On the Death of Baseball (1994/2014)

by Holly L. McEntyre

I spent my childhood
.        learning to tell
.        balls from strikes and
.        rejoicing over 6-4-3
double plays.

Memorizing the names and positions
.        of all “my” players,
.        watching my Montreal Expos “win some, lose some”
.        at Jarry Park,
copying their signatures from baseball cards
.        into my little red scrapbook.

Belting out two anthems
.        at “The Big ‘O’”
Proud of my country,
.        and of Canada,
and of the great North American game.

In the film version
.        of “Shoeless Joe”
James Earl Jones
.        tells us
that baseball is
.        the one constant,
baseball is America.

When baseball is ruined,
destroyed for the masses
.        by the few
.        wealthy enough
to own
.        those who
.        play for pay,
What does this say
.        about our constant,
What does this say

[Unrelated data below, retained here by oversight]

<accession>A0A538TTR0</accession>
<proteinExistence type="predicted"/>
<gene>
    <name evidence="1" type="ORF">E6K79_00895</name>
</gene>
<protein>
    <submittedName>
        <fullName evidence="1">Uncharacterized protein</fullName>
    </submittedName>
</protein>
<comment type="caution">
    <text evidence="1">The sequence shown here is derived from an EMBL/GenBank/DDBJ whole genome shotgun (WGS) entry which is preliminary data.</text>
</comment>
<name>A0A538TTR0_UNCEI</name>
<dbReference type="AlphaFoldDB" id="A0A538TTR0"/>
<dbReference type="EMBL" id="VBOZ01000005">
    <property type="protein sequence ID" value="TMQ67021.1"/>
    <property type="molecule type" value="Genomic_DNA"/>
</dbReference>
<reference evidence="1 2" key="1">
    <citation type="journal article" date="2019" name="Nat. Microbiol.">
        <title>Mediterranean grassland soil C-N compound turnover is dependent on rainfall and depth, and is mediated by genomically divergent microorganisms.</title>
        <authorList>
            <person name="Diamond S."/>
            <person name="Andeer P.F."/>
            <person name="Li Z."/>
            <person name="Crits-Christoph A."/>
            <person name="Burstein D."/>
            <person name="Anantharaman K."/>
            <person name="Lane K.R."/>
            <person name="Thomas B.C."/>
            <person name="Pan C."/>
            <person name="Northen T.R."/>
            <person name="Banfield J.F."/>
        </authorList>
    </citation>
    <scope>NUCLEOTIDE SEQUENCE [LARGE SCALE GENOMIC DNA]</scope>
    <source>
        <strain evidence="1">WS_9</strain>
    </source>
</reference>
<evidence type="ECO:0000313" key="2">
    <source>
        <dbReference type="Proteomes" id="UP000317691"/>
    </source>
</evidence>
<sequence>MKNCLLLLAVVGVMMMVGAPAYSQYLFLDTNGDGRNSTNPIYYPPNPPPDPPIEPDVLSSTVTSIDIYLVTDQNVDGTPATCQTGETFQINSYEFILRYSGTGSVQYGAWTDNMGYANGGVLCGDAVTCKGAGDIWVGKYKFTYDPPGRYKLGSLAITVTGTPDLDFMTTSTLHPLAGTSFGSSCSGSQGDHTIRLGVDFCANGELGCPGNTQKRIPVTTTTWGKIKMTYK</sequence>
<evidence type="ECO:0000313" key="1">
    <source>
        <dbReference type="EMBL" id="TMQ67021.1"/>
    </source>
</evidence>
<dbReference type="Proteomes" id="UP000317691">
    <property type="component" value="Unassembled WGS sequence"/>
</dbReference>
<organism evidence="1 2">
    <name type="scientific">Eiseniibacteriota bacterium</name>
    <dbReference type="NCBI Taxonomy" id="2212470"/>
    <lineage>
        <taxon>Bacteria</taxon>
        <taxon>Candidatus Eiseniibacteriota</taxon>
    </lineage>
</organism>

.        about our country?

It says
that even though a boy can
.        “have a catch” with his father,
although Mo’Ne Davis “throws
.        like a girl” at 70 MPH,
we have struck out,
because “Field of Dreams”
is just a movie, the “American Dream”
is just a myth, and
baseball
is just a game.

 


Published in Ballparks, Fans, Former Teams, Free Verse, History, Management, The Game Itself, Youth | Link to this poem | 3 Comments

On the Death of Baseball (1994/2014): 3 Comments

  1. moe thacker wrote,

    This is really great, and so true.

  2. Leo wrote,

    Oh, that is adorable (although surley they would die if they knew they were just called adorable!) The State Baseball Tournament is a big deal– I hope their games go/went well!

  3. Chris wrote,

    Yes, i remember reinadg it once. a very long time ago but i remember that he would raise his hands in his wind up then decide on what arm he would use. i believe it was banned a year later because it through hitters off too much

Leave Your Comment

Comment Form

AL East

NL East

Extra Innings

AL Central

NL Central

Poems by Type

AL West

NL West

Heavy Hitters

Copyright 2007 Bardball.